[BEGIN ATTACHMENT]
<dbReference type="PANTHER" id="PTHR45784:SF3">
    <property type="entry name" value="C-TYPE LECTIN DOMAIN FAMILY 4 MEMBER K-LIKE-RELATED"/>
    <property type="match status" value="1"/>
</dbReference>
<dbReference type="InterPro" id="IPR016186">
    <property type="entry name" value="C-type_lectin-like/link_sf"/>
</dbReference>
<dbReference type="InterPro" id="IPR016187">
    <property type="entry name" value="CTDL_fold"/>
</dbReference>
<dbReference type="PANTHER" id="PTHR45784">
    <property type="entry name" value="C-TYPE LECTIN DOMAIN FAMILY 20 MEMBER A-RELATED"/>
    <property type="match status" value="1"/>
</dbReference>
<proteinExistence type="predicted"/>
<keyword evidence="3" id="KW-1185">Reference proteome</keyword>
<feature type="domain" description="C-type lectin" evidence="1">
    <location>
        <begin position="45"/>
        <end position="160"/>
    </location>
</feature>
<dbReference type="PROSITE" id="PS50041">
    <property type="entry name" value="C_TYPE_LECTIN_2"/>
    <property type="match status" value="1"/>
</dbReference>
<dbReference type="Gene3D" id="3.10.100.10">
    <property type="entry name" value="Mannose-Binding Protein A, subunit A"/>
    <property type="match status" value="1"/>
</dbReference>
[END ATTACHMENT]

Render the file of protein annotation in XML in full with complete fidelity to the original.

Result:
<dbReference type="PANTHER" id="PTHR45784:SF3">
    <property type="entry name" value="C-TYPE LECTIN DOMAIN FAMILY 4 MEMBER K-LIKE-RELATED"/>
    <property type="match status" value="1"/>
</dbReference>
<dbReference type="InterPro" id="IPR016186">
    <property type="entry name" value="C-type_lectin-like/link_sf"/>
</dbReference>
<dbReference type="InterPro" id="IPR016187">
    <property type="entry name" value="CTDL_fold"/>
</dbReference>
<dbReference type="PANTHER" id="PTHR45784">
    <property type="entry name" value="C-TYPE LECTIN DOMAIN FAMILY 20 MEMBER A-RELATED"/>
    <property type="match status" value="1"/>
</dbReference>
<proteinExistence type="predicted"/>
<keyword evidence="3" id="KW-1185">Reference proteome</keyword>
<feature type="domain" description="C-type lectin" evidence="1">
    <location>
        <begin position="45"/>
        <end position="160"/>
    </location>
</feature>
<dbReference type="PROSITE" id="PS50041">
    <property type="entry name" value="C_TYPE_LECTIN_2"/>
    <property type="match status" value="1"/>
</dbReference>
<dbReference type="Gene3D" id="3.10.100.10">
    <property type="entry name" value="Mannose-Binding Protein A, subunit A"/>
    <property type="match status" value="1"/>
</dbReference>